Skip to main content
Contribution to Book
Networks, Cores, and Peripheries: New Frontiers in Interaction Studies
The Oxford Handbook of Mesoamerican Archaeology (2012)
  • Edward schortman
  • Patricia Urban, Kenyon College
The terms "core," periphery," and "frontier" conjure up spatial distinctions correlated with divisions among societies based on size, economic organization, and power. Leaders of core states are generally presumed to dominate developments within the smaller, poorer, less powerful societies arrayed around them. Territorial distinctions thus have important behavioral consequences. How those outcomes are understood depends heavily on the theoretical framework in which cores, frontiers, and peripheries are modeled. This article reviews the most prominent of these conceptual structures and the mechanisms of intersocietal interaction that they highlight (diffusion, trade, exploitation, and hybridity). It calls for a new appraoch to the study of cores, peripheries, and frontiers that does not presupposed the existence of these entities and the nature of interregional interactions generally.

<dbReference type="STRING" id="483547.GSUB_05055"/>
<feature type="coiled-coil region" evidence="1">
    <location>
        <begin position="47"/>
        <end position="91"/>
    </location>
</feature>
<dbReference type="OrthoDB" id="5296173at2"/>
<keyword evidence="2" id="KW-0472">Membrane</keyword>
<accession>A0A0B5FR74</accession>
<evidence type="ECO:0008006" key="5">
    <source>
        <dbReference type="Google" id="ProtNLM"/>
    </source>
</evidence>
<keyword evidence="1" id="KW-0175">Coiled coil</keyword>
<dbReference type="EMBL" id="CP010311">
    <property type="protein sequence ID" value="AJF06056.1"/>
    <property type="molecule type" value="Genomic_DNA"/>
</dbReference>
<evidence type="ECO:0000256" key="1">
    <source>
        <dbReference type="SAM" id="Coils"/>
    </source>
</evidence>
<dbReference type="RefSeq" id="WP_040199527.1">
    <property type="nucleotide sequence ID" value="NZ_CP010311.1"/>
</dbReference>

• core,
  • periphery,
  • frontier,
  • territory,
  • intersocietal interaction,
  • diffusion,
  • trade,
  • exploitation,
  • hybridity
Publication Date
September, 2012
Deborah L. Nichols
Citation Information
Edward schortman and Patricia Urban. "Networks, Cores, and Peripheries: New Frontiers in Interaction Studies" The Oxford Handbook of Mesoamerican Archaeology (2012)
Available at: